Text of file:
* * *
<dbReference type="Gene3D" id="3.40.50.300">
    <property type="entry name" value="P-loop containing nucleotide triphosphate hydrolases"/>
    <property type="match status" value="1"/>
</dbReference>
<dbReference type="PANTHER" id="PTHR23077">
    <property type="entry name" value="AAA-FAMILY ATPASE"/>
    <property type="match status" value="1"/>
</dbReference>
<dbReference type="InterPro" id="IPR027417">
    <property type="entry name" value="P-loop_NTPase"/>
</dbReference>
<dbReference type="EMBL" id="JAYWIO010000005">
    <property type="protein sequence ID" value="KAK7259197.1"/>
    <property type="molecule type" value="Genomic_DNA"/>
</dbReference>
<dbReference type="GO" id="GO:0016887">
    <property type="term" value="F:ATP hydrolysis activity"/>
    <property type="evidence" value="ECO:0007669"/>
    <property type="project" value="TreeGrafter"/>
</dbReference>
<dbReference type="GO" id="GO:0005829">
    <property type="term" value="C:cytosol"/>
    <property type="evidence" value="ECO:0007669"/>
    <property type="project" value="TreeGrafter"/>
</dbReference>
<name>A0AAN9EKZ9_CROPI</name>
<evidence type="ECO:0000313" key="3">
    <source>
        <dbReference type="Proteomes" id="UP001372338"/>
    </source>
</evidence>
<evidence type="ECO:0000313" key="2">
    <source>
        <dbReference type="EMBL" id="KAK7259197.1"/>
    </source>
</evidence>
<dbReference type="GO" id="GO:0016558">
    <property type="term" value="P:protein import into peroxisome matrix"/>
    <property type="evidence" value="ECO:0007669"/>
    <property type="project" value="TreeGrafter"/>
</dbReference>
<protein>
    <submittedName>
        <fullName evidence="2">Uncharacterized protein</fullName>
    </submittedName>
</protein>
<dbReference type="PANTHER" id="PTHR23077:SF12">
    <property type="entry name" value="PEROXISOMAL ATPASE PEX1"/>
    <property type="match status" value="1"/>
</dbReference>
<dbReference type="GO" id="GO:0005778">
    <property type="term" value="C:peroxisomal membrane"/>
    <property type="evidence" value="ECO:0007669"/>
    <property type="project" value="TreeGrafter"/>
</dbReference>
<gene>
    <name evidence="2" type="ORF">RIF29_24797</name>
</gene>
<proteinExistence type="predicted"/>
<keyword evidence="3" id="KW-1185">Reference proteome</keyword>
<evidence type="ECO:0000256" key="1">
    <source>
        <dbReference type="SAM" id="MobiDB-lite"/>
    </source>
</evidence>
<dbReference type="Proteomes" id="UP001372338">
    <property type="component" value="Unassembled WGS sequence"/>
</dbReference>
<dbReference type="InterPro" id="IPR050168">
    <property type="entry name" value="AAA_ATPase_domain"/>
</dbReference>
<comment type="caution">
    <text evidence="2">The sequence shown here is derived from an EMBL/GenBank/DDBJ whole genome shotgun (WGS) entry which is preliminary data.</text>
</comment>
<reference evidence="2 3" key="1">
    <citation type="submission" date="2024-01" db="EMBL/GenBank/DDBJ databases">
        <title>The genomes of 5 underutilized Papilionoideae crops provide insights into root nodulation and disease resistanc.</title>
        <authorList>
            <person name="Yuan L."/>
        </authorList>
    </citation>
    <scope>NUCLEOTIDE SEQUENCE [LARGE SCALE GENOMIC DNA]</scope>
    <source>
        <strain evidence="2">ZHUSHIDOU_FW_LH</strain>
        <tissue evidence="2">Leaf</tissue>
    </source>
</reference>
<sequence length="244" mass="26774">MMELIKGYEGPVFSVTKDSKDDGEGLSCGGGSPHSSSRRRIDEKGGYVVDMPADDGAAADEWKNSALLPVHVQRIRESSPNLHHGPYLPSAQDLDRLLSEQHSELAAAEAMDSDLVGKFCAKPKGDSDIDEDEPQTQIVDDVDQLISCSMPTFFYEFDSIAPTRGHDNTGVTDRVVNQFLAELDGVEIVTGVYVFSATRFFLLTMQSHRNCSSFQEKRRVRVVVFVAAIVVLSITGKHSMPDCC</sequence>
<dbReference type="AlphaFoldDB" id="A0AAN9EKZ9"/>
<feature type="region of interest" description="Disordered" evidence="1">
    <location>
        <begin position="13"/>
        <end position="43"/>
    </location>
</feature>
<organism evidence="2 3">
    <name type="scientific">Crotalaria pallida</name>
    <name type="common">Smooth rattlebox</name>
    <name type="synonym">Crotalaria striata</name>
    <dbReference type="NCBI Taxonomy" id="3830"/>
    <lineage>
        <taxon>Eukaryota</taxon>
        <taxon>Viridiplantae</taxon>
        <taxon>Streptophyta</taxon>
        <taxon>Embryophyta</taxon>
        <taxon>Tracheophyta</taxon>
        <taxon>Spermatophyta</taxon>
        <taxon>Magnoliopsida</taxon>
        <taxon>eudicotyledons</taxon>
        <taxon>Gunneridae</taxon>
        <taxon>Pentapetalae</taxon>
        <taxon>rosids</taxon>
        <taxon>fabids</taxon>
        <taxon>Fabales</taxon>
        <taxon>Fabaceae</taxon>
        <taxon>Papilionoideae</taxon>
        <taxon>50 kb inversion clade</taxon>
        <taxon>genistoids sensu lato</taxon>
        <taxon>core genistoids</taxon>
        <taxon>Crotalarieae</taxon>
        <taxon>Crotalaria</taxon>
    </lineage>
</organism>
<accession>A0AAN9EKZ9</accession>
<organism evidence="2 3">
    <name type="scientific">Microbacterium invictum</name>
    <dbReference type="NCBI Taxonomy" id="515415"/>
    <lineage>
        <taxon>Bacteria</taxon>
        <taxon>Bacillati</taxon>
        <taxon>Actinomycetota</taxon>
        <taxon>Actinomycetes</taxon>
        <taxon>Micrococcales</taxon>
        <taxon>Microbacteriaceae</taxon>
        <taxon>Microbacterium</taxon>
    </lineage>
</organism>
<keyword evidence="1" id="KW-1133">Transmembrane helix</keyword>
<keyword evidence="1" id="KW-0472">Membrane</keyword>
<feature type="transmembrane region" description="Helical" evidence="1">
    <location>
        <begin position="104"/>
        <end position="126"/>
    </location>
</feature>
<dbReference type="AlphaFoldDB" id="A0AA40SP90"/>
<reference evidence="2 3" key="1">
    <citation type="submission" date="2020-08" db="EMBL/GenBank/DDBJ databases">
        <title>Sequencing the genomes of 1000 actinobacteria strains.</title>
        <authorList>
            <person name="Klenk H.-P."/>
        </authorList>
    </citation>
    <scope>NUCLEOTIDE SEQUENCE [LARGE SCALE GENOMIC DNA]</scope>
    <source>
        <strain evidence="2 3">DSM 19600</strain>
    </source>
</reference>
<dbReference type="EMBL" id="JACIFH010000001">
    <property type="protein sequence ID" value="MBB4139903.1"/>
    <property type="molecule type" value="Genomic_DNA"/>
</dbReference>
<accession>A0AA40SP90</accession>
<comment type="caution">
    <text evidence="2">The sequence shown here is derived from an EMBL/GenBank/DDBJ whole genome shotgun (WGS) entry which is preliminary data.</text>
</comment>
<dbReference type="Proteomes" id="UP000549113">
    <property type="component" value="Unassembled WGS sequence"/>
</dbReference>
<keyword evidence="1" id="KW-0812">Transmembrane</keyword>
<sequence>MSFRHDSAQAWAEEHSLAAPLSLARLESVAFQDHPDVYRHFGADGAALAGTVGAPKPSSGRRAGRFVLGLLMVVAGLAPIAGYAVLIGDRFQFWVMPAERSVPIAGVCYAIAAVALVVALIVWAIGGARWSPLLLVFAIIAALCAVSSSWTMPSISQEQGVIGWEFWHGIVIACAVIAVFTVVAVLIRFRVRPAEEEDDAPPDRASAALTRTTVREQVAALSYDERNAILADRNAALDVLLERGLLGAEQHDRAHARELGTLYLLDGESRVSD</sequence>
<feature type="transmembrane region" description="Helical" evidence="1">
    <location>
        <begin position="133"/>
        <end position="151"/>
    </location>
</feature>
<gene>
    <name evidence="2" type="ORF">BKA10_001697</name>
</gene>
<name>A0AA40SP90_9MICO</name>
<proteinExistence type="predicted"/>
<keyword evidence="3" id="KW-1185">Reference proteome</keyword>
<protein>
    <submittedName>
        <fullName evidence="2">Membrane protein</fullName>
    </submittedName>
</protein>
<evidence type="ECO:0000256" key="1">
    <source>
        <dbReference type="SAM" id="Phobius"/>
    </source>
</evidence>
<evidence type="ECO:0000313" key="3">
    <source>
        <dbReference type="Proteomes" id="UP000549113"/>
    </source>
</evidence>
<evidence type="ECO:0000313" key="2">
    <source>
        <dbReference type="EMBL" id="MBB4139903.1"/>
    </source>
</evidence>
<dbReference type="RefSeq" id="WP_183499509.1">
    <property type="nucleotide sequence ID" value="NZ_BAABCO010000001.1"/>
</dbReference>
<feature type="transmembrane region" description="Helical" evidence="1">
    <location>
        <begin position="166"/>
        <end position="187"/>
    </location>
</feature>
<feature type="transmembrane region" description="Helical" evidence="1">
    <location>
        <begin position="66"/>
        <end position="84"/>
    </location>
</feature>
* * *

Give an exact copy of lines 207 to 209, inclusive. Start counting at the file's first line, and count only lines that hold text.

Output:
<feature type="transmembrane region" description="Helical" evidence="1">
    <location>
        <begin position="166"/>